Our user-powered environments have granted us more access and power to choose– from having fresh produce delivered at our doorstep within hours, to $3 rideshare, to watching the trending TV show or movie by paying $10 a month – but this power and ease has yet to exist in the air industry.
There have certainly been some attempts to disrupt the market to provide straightforward and fair service, but with current regulations it is quite impossible to allow these companies to grow and thrive.
Since the United debacle and that of many incidents tweeted and live-streamed by customers who have been mistreated during their air travels I’ve started to wonder why there hasn’t been a major and successful disruptor to the airline industry. Juan Pablo Vasquez Sampere in this HBR article accurately posits that airline regulations have caused the industry to go stagnant, Customers are receiving the same or worse service as they did decades ago. Mere company survival is considered success.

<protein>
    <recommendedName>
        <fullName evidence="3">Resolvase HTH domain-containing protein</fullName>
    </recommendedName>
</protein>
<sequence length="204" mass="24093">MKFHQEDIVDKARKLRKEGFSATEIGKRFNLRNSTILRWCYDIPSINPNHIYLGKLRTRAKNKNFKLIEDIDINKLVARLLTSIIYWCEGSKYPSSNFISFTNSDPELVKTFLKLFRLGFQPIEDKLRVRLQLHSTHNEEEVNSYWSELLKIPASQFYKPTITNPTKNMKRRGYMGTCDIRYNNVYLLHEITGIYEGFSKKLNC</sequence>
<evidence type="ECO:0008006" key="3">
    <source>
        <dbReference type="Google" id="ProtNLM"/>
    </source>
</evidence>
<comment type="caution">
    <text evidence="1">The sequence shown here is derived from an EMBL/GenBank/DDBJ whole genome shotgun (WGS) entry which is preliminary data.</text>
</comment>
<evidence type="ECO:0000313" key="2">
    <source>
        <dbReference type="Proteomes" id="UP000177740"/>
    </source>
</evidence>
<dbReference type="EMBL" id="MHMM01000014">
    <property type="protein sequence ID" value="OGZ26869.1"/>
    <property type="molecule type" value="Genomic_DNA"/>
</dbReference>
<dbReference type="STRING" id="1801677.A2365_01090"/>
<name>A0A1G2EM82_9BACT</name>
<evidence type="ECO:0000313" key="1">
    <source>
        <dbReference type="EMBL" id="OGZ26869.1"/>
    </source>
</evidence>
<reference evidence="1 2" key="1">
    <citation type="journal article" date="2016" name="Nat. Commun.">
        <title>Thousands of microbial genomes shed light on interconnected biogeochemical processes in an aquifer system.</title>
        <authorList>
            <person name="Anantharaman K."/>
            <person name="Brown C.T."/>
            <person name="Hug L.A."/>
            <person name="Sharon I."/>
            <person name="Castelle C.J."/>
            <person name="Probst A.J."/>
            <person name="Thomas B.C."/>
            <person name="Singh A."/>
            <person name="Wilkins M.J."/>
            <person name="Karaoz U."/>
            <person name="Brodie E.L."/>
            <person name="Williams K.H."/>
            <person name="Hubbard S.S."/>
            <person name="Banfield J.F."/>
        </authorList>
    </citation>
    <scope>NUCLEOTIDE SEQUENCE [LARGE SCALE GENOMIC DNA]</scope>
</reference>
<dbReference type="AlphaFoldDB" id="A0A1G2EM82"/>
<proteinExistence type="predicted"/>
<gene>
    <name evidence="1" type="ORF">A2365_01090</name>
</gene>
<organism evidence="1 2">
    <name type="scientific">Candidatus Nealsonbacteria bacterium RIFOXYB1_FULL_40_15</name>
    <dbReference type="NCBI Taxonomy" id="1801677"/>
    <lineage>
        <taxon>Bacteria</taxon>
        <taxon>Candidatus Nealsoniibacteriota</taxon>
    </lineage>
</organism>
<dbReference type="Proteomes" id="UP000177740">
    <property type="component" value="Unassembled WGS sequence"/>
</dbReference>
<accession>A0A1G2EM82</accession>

Furthermore, since 9/11, the FAA changed the air travel experience for all Americans when TSA came on board to provide security and order at the expense of racial profiling, invasion of privacy, and all in a very brusque and authoritatian manner. Combined with airliners shrinking seats, new found opportunities to charge for basic amenities, and an industry culture of needing and demanding total control over the customer experience as seen by counter and flight crews. I fly for work often and my approach is to be as self-reliant as possible, seek all the answers to my questions online or on my AA app and avoid interacting with flight attendants and TSA agents beyond the process of passing security and boarding.
Users have always been privy to this and have documented their experiences via social media, this time around with Oscar Munoz’s, United’s CEO, revised apology and United’s recent change to prohibit flight crew from removing passengers from flights to accommodate their travel is a small start to a shift customer service practices.
What will the next tragic event live cast on social media prompt? At what point will airlines and other corporations work the prevention angle, rather than wait for something to go viral (and lose billions) in order to change.